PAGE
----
1. In a medium size bowl, combine 15g cassava flour + 15g organic blanched almond meal + 30g potato starch + 30g rice flour + 1 tsp pure cane sugar + ¾ tsp baking powder of your choice (or a small ½ tsp baking soda + a little freshly pressed lemon juice)

2. In a separate bowl, beat the 60g egg and add 60ml sparkling water. Grate 20g apple (peeled) directly into the wet ingredients. Mix well and add to the dry ingredients**.

3. Drop a heaped tablespoon of the batter onto a lightly oiled non-stick skillet, and cook over low heat, covered. Flip over when the edges start drying and cook the other side of the pancake, still covered. Repeat until all the batter has been used. You can also cook several pancakes together in a larger skillet, provided you get even heat from your stove top, and you have a large enough lid to cover the skillet.

Method #2, using your homemade pancake mix:

ahead:

Prepare a pancake mix in a large bowl, adding the following flours one by one and making sure they are well combined after each addition, in order to get a very homogeneous pancake mix.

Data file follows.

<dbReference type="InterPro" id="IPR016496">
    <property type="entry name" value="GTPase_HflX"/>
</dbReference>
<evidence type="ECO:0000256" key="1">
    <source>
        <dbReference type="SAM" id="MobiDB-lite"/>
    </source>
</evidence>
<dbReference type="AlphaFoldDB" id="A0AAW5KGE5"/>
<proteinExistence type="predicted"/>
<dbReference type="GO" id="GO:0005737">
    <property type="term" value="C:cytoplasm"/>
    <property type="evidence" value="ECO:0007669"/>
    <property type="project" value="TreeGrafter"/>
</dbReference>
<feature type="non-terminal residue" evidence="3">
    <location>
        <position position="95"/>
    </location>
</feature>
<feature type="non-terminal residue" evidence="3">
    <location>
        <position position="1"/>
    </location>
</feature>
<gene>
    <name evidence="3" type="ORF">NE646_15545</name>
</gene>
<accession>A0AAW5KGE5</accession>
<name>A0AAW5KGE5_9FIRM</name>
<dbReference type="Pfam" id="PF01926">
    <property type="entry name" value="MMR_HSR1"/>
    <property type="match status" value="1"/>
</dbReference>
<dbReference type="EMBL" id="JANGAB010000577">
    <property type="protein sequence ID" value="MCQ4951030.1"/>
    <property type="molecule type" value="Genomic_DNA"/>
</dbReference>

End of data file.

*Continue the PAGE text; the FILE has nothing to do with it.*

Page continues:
50g cassava flour*

50g almond meal

100g potato starch*

– 100g rice flour

Transfer to a glass jar with a tight fitting lid.

*for sulfite-free product information in the U.S., please refer to the page products with or without sulfites on my blog.

Additional ingredients for about 4 pancakes:

90g homemade pancake mix

1 egg (60g in shell – please note that the weight of the egg is important as the amount of all the other ingredients is in porportion)

60 ml sparkling water (does not have to be the expensive kind, nor does it matter if the bottle was opened a couple of weeks before)

– 1 tsp pure cane sugar, no caramel color added please!

¾ tsp baking powder of your choice OR a small ½ tsp baking soda + a little freshly pressed lemon juice to activate it

– a small Gala apple, 20g of which will be grated

– some cooking oil of your choice (I personally use coconut oil for my pancakes)

1. In a medium size bowl, beat the 60g egg and add 60ml sparkling water. Grate 20g apple (peeled) directly into the wet ingredients**. Mix well and add 90g of the pancake mix + 1 tsp pure cane sugar + ¾ tsp baking powder of your choice (or a small ½ tsp baking soda + a little freshly pressed lemon juice)

img_1720
Grating the apple directly into the egg and sparkling water mix prevents oxidation.